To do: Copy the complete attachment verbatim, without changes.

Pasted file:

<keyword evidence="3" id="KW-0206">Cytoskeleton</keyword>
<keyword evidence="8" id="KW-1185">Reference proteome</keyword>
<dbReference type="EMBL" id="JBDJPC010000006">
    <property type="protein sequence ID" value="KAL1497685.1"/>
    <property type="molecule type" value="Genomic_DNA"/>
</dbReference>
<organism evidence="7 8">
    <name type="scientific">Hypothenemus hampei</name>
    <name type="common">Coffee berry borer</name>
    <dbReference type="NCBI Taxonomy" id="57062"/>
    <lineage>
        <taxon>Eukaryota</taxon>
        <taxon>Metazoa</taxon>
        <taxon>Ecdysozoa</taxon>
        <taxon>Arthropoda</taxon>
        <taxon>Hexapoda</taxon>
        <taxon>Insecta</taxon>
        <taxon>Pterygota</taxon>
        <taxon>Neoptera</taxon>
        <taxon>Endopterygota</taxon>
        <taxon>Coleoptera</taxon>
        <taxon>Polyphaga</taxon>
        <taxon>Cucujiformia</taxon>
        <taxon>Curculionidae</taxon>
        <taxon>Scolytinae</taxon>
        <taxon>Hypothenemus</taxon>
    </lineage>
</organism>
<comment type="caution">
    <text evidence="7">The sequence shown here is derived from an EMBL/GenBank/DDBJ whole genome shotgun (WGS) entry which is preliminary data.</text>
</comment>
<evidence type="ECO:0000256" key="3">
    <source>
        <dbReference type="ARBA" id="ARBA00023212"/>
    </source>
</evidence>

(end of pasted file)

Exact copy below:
<keyword evidence="3" id="KW-0206">Cytoskeleton</keyword>
<keyword evidence="8" id="KW-1185">Reference proteome</keyword>
<dbReference type="EMBL" id="JBDJPC010000006">
    <property type="protein sequence ID" value="KAL1497685.1"/>
    <property type="molecule type" value="Genomic_DNA"/>
</dbReference>
<organism evidence="7 8">
    <name type="scientific">Hypothenemus hampei</name>
    <name type="common">Coffee berry borer</name>
    <dbReference type="NCBI Taxonomy" id="57062"/>
    <lineage>
        <taxon>Eukaryota</taxon>
        <taxon>Metazoa</taxon>
        <taxon>Ecdysozoa</taxon>
        <taxon>Arthropoda</taxon>
        <taxon>Hexapoda</taxon>
        <taxon>Insecta</taxon>
        <taxon>Pterygota</taxon>
        <taxon>Neoptera</taxon>
        <taxon>Endopterygota</taxon>
        <taxon>Coleoptera</taxon>
        <taxon>Polyphaga</taxon>
        <taxon>Cucujiformia</taxon>
        <taxon>Curculionidae</taxon>
        <taxon>Scolytinae</taxon>
        <taxon>Hypothenemus</taxon>
    </lineage>
</organism>
<comment type="caution">
    <text evidence="7">The sequence shown here is derived from an EMBL/GenBank/DDBJ whole genome shotgun (WGS) entry which is preliminary data.</text>
</comment>
<evidence type="ECO:0000256" key="3">
    <source>
        <dbReference type="ARBA" id="ARBA00023212"/>
    </source>
</evidence>